Darwin Trailer Boat Club’s disability-inclusive employment proves a recipe for success

The Darwin Trailer Boat Club is a proud employer of people with disability.

Jack is a talented young chef and a person with disability. The Darwin Trailer Boat Club has found that employing Jack has brought many benefits.

The Darwin Trailer Boat Club is an ideal spot for visitors to watch the spectacular sunsets in the Northern Territory capital. For Jack, who’s in his early 20s, it’s the perfect place to expand his skills.

Tourism and hospitality businesses are realising that employing people under-represented in the workforce – such as people with disability – can help with workforce shortages.

Jack started work in the busy club’s kitchen in May 2023. A commis chef, he spends 3 full-time days a week preparing food. He chops onions with supreme attention to detail. He juliennes vegetables into precise matchstick strips. General Manager Alex Ehrlich loves Jack’s work ethic.

Ehrlich says: ‘It’s wonderful to have someone do all this work that isn’t glamorous but is so important – and do it with a smile on their face.’

Room for all in tourism and hospitality

Carpentaria, a disability services organisation, recommended Jack to the boat club, through Hospitality NT.

Jack is a person with hidden disability. Ehrlich was happy to employ the young chef on principle. More tourism and hospitality businesses should be open to inclusive recruitment, he believes.

‘Hospitality and tourism have room for a broader range of people than many industries,’ says Ehrlich.

The visitor economy already has a diverse range of employees, he says. It attracts people from different classes and backgrounds. It doesn’t always require lots of formal book learning. If employers are flexible, they can look at candidates’ skills and tailor roles to them.

‘I don’t really work to set job descriptions,’ Ehrlich says, of Jack’s having a job devoted to food preparation. ‘I look at a person’s skillset and apply them to the jobs I have going.’

A man in a chef's apron cooking in a kitchen.

Commis chef Jack in the kitchen of the Darwin Trailer Boat Club.

A sense of community

Darwin Trailer Boat Club is a local institution. It has won many awards in its 66-year history. These include the Excellence in Supporting Employment gong at 2023’s Northern Territory Disability Inclusion Awards.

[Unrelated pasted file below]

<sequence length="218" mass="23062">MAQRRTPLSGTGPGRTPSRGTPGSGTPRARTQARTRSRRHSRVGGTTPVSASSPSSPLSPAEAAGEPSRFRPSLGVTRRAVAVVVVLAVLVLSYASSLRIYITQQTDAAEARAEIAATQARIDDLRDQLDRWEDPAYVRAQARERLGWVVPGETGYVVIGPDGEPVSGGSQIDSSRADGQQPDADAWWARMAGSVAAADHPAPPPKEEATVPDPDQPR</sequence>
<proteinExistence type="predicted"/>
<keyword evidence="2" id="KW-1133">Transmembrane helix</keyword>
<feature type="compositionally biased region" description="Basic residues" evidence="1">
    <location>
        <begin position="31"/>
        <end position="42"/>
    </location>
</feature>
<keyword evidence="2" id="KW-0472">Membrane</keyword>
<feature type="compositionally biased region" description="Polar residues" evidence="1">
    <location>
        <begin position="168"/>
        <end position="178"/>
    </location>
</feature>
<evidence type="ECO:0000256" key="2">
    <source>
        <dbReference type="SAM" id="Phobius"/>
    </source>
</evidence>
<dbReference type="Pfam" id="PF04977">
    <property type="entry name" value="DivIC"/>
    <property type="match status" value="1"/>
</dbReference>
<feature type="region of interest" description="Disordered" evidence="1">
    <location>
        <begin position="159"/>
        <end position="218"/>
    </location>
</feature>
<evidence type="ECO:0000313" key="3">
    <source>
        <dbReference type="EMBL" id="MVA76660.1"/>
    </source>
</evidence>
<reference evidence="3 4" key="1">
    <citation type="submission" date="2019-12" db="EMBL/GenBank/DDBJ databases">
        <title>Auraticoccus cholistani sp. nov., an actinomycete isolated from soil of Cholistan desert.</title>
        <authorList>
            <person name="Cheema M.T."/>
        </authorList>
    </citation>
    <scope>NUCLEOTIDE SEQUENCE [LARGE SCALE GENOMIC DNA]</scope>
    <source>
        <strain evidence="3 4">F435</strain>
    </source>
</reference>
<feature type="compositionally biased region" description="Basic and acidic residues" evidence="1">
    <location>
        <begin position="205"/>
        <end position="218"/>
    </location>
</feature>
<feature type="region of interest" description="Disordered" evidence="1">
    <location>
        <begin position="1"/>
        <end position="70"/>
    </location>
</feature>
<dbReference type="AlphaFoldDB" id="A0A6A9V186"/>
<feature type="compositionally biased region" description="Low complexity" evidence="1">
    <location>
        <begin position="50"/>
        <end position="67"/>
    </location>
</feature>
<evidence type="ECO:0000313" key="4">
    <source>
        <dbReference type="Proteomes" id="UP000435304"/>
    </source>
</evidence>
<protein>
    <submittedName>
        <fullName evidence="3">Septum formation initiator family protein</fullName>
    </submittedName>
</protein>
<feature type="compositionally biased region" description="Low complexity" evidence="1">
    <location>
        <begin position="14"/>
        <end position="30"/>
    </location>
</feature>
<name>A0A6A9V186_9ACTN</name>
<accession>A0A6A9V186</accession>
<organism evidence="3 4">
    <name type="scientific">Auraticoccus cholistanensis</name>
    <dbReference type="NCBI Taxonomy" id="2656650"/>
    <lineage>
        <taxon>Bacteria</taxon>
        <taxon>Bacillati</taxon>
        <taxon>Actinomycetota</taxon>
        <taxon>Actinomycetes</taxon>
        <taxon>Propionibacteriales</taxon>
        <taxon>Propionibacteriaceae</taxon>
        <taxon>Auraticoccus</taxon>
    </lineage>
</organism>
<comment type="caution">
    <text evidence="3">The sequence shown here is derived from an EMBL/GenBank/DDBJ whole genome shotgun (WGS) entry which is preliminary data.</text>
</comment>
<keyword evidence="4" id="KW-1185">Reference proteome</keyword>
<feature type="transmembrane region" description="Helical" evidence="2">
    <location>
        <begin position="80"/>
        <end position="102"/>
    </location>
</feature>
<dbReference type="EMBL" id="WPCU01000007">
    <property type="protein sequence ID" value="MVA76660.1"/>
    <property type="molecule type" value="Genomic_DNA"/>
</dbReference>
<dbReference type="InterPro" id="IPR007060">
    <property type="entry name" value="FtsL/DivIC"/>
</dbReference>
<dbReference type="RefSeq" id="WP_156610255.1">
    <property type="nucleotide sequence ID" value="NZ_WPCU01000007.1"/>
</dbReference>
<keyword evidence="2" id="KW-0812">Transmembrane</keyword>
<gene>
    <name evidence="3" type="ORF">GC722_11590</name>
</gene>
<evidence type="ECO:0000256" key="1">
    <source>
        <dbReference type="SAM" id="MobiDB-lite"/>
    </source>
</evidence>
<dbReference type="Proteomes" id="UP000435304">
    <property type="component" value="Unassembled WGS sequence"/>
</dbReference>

The club’s employment of a person with disability, and its award, have generated positive publicity. Everybody knows someone with disability, Ehrlich says. Or they know someone who knows someone with disability. Word-of-mouth has inspired more people to visit the club and support its community spirit.

Working on a bigger stage

Jack says he was nervous at first about working at such a well-known Darwin venue. But he was excited about the new experiences this opportunity would provide. Jack completed his Certificate III in commercial cookery in Carpentaria’s training cafe, the Cafe at Harry’s Place. Now he’s working in a different environment, in a different atmosphere, and on a much bigger scale.

He’s particularly loved working with the people at the club. ‘The staff are incredibly knowledgeable and have varied experience to share. Every day brings something new – a new skill or new recipe. It’s a great place to grow,’ he says.

Today, Jack is making himself familiar with cooking each dish on the club’s menu. He’s keen to keep learning more and is thinking about continuing his studies in 2025. ‘For now, my plan is to keep cooking!’ he says.

Unlocking talent for Australia’s visitor economy 

Building a secure and resilient workforce is a priority of THRIVE 2030, Australia’s national strategy for the visitor economy.

People with disability in Australia have a labour force participation rate of just 53.4%. (Source: Australian Bureau of Statistics (ABS) 2019, 4430.0 – Disability, Ageing and Carers, Australia 2018.)

This means there is a large – and largely untapped – source of skills that tourism operators can recruit to alleviate labour shortages.

JobAccess provides free and expert support to help remove barriers to employing people with disability. It coordinates and funds workplace adjustments, support and training to get your workplace ready and help an employee with disability work more productively or safely. Not all employees with disability will require adjustments, but if they do, JobAccess can help manage the process from start to finish, including arranging a free workplace assessment.

With a diverse range of backgrounds and experiences, the JobAccess team offers expertise across a range of specialist fields including disability and mental health, training and recruitment, workplace adjustments and occupational therapy. Most importantly, they are passionate about what they do, and want to help more Australian employers reap the rewards of an inclusive workplace.

Growing the visitor economy

THRIVE 2030 is Australia’s national strategy for the long-term, sustainable growth of the visitor economy.